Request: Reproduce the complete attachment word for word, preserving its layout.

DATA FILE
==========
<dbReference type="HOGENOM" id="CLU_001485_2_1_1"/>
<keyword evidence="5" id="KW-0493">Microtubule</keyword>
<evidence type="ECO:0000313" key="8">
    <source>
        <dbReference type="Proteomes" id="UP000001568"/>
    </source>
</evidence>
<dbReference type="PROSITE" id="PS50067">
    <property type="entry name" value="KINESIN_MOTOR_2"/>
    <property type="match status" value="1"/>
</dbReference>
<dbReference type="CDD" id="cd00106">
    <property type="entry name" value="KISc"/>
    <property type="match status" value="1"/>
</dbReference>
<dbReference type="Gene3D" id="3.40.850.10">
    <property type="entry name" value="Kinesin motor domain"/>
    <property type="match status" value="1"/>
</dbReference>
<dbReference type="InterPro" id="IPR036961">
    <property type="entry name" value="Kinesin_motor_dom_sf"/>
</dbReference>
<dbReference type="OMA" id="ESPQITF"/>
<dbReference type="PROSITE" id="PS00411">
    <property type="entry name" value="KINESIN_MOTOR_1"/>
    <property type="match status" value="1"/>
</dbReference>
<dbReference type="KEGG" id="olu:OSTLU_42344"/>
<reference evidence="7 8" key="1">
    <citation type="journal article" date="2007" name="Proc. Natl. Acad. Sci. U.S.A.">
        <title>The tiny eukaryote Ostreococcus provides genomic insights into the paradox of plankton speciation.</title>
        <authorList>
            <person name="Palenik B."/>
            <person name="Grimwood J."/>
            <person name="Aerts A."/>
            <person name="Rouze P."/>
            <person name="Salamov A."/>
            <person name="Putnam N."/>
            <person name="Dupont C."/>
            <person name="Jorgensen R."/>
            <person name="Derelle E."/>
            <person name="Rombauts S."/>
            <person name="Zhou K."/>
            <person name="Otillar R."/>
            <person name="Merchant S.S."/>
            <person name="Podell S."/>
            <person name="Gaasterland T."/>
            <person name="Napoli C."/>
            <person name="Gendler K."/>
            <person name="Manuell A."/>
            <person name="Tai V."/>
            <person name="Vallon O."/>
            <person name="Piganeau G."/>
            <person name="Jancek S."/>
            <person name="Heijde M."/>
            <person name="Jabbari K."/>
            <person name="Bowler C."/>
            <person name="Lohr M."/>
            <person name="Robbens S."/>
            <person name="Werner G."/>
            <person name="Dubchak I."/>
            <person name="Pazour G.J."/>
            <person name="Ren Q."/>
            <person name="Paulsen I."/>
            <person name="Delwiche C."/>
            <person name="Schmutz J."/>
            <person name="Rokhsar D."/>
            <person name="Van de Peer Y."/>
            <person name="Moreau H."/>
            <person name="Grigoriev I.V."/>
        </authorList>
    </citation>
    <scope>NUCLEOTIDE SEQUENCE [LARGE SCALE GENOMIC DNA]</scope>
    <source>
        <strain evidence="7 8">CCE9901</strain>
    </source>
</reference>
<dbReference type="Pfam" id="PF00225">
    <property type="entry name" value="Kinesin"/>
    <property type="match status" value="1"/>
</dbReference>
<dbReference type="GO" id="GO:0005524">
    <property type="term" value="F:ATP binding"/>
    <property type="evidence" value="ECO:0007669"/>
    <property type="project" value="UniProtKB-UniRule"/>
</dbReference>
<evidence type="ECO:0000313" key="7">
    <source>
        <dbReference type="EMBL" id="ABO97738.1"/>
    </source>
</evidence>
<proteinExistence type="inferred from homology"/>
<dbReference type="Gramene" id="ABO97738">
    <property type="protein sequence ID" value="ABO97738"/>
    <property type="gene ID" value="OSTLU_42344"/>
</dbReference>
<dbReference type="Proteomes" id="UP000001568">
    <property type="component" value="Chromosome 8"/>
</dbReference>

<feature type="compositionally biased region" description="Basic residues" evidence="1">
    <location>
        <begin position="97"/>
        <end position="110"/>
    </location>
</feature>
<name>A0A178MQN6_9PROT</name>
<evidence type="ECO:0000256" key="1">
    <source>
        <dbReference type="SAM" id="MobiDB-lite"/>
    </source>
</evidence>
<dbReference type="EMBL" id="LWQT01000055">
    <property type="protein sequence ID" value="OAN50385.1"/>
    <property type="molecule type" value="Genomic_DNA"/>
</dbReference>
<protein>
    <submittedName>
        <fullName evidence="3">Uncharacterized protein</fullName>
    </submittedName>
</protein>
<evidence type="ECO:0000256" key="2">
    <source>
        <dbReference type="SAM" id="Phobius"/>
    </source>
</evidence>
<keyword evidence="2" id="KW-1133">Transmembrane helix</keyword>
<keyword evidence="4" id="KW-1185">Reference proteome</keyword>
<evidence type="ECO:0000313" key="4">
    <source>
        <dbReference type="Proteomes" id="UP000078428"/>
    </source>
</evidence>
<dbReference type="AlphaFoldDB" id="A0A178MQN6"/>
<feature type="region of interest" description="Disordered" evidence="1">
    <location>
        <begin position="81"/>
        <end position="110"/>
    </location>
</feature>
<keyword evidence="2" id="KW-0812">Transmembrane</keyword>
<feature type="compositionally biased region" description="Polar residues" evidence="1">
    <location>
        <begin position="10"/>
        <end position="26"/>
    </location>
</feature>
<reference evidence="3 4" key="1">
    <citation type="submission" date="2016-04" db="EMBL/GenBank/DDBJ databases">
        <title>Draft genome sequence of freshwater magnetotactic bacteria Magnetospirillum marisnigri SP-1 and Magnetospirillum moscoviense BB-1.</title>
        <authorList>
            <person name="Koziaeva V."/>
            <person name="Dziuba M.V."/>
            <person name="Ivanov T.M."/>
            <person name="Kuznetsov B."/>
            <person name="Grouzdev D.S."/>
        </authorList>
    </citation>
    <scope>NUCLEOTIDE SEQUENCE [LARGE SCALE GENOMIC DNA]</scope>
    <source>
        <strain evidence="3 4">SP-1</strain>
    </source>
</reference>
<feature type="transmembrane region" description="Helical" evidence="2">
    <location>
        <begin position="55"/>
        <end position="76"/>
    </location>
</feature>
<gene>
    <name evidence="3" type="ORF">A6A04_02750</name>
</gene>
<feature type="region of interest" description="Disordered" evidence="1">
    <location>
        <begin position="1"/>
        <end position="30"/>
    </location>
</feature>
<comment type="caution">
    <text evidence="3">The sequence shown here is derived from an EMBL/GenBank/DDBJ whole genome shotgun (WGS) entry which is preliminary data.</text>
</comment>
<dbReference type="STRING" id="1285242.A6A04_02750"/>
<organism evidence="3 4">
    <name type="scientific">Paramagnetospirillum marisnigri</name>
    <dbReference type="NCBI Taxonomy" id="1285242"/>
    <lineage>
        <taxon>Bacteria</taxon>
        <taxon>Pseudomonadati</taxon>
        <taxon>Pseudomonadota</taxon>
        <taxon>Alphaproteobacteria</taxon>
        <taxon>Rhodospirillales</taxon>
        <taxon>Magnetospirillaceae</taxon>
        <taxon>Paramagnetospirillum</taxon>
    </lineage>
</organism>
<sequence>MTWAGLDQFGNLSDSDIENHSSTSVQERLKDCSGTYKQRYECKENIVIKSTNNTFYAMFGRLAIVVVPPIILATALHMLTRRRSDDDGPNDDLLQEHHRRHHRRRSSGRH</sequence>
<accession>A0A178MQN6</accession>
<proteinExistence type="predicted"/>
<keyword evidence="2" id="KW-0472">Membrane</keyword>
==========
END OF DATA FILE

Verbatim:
<dbReference type="HOGENOM" id="CLU_001485_2_1_1"/>
<keyword evidence="5" id="KW-0493">Microtubule</keyword>
<evidence type="ECO:0000313" key="8">
    <source>
        <dbReference type="Proteomes" id="UP000001568"/>
    </source>
</evidence>
<dbReference type="PROSITE" id="PS50067">
    <property type="entry name" value="KINESIN_MOTOR_2"/>
    <property type="match status" value="1"/>
</dbReference>
<dbReference type="CDD" id="cd00106">
    <property type="entry name" value="KISc"/>
    <property type="match status" value="1"/>
</dbReference>
<dbReference type="Gene3D" id="3.40.850.10">
    <property type="entry name" value="Kinesin motor domain"/>
    <property type="match status" value="1"/>
</dbReference>
<dbReference type="InterPro" id="IPR036961">
    <property type="entry name" value="Kinesin_motor_dom_sf"/>
</dbReference>
<dbReference type="OMA" id="ESPQITF"/>
<dbReference type="PROSITE" id="PS00411">
    <property type="entry name" value="KINESIN_MOTOR_1"/>
    <property type="match status" value="1"/>
</dbReference>
<dbReference type="KEGG" id="olu:OSTLU_42344"/>
<reference evidence="7 8" key="1">
    <citation type="journal article" date="2007" name="Proc. Natl. Acad. Sci. U.S.A.">
        <title>The tiny eukaryote Ostreococcus provides genomic insights into the paradox of plankton speciation.</title>
        <authorList>
            <person name="Palenik B."/>
            <person name="Grimwood J."/>
            <person name="Aerts A."/>
            <person name="Rouze P."/>
            <person name="Salamov A."/>
            <person name="Putnam N."/>
            <person name="Dupont C."/>
            <person name="Jorgensen R."/>
            <person name="Derelle E."/>
            <person name="Rombauts S."/>
            <person name="Zhou K."/>
            <person name="Otillar R."/>
            <person name="Merchant S.S."/>
            <person name="Podell S."/>
            <person name="Gaasterland T."/>
            <person name="Napoli C."/>
            <person name="Gendler K."/>
            <person name="Manuell A."/>
            <person name="Tai V."/>
            <person name="Vallon O."/>
            <person name="Piganeau G."/>
            <person name="Jancek S."/>
            <person name="Heijde M."/>
            <person name="Jabbari K."/>
            <person name="Bowler C."/>
            <person name="Lohr M."/>
            <person name="Robbens S."/>
            <person name="Werner G."/>
            <person name="Dubchak I."/>
            <person name="Pazour G.J."/>
            <person name="Ren Q."/>
            <person name="Paulsen I."/>
            <person name="Delwiche C."/>
            <person name="Schmutz J."/>
            <person name="Rokhsar D."/>
            <person name="Van de Peer Y."/>
            <person name="Moreau H."/>
            <person name="Grigoriev I.V."/>
        </authorList>
    </citation>
    <scope>NUCLEOTIDE SEQUENCE [LARGE SCALE GENOMIC DNA]</scope>
    <source>
        <strain evidence="7 8">CCE9901</strain>
    </source>
</reference>
<dbReference type="Pfam" id="PF00225">
    <property type="entry name" value="Kinesin"/>
    <property type="match status" value="1"/>
</dbReference>
<dbReference type="GO" id="GO:0005524">
    <property type="term" value="F:ATP binding"/>
    <property type="evidence" value="ECO:0007669"/>
    <property type="project" value="UniProtKB-UniRule"/>
</dbReference>
<evidence type="ECO:0000313" key="7">
    <source>
        <dbReference type="EMBL" id="ABO97738.1"/>
    </source>
</evidence>
<proteinExistence type="inferred from homology"/>
<dbReference type="Gramene" id="ABO97738">
    <property type="protein sequence ID" value="ABO97738"/>
    <property type="gene ID" value="OSTLU_42344"/>
</dbReference>
<dbReference type="Proteomes" id="UP000001568">
    <property type="component" value="Chromosome 8"/>
</dbReference>

<feature type="compositionally biased region" description="Basic residues" evidence="1">
    <location>
        <begin position="97"/>
        <end position="110"/>
    </location>
</feature>
<name>A0A178MQN6_9PROT</name>
<evidence type="ECO:0000256" key="1">
    <source>
        <dbReference type="SAM" id="MobiDB-lite"/>
    </source>
</evidence>
<dbReference type="EMBL" id="LWQT01000055">
    <property type="protein sequence ID" value="OAN50385.1"/>
    <property type="molecule type" value="Genomic_DNA"/>
</dbReference>
<protein>
    <submittedName>
        <fullName evidence="3">Uncharacterized protein</fullName>
    </submittedName>
</protein>
<evidence type="ECO:0000256" key="2">
    <source>
        <dbReference type="SAM" id="Phobius"/>
    </source>
</evidence>
<keyword evidence="2" id="KW-1133">Transmembrane helix</keyword>
<keyword evidence="4" id="KW-1185">Reference proteome</keyword>
<evidence type="ECO:0000313" key="4">
    <source>
        <dbReference type="Proteomes" id="UP000078428"/>
    </source>
</evidence>
<dbReference type="AlphaFoldDB" id="A0A178MQN6"/>
<feature type="region of interest" description="Disordered" evidence="1">
    <location>
        <begin position="81"/>
        <end position="110"/>
    </location>
</feature>
<keyword evidence="2" id="KW-0812">Transmembrane</keyword>
<feature type="compositionally biased region" description="Polar residues" evidence="1">
    <location>
        <begin position="10"/>
        <end position="26"/>
    </location>
</feature>
<reference evidence="3 4" key="1">
    <citation type="submission" date="2016-04" db="EMBL/GenBank/DDBJ databases">
        <title>Draft genome sequence of freshwater magnetotactic bacteria Magnetospirillum marisnigri SP-1 and Magnetospirillum moscoviense BB-1.</title>
        <authorList>
            <person name="Koziaeva V."/>
            <person name="Dziuba M.V."/>
            <person name="Ivanov T.M."/>
            <person name="Kuznetsov B."/>
            <person name="Grouzdev D.S."/>
        </authorList>
    </citation>
    <scope>NUCLEOTIDE SEQUENCE [LARGE SCALE GENOMIC DNA]</scope>
    <source>
        <strain evidence="3 4">SP-1</strain>
    </source>
</reference>
<feature type="transmembrane region" description="Helical" evidence="2">
    <location>
        <begin position="55"/>
        <end position="76"/>
    </location>
</feature>
<gene>
    <name evidence="3" type="ORF">A6A04_02750</name>
</gene>
<feature type="region of interest" description="Disordered" evidence="1">
    <location>
        <begin position="1"/>
        <end position="30"/>
    </location>
</feature>
<comment type="caution">
    <text evidence="3">The sequence shown here is derived from an EMBL/GenBank/DDBJ whole genome shotgun (WGS) entry which is preliminary data.</text>
</comment>
<dbReference type="STRING" id="1285242.A6A04_02750"/>
<organism evidence="3 4">
    <name type="scientific">Paramagnetospirillum marisnigri</name>
    <dbReference type="NCBI Taxonomy" id="1285242"/>
    <lineage>
        <taxon>Bacteria</taxon>
        <taxon>Pseudomonadati</taxon>
        <taxon>Pseudomonadota</taxon>
        <taxon>Alphaproteobacteria</taxon>
        <taxon>Rhodospirillales</taxon>
        <taxon>Magnetospirillaceae</taxon>
        <taxon>Paramagnetospirillum</taxon>
    </lineage>
</organism>
<sequence>MTWAGLDQFGNLSDSDIENHSSTSVQERLKDCSGTYKQRYECKENIVIKSTNNTFYAMFGRLAIVVVPPIILATALHMLTRRRSDDDGPNDDLLQEHHRRHHRRRSSGRH</sequence>
<accession>A0A178MQN6</accession>
<proteinExistence type="predicted"/>
<keyword evidence="2" id="KW-0472">Membrane</keyword>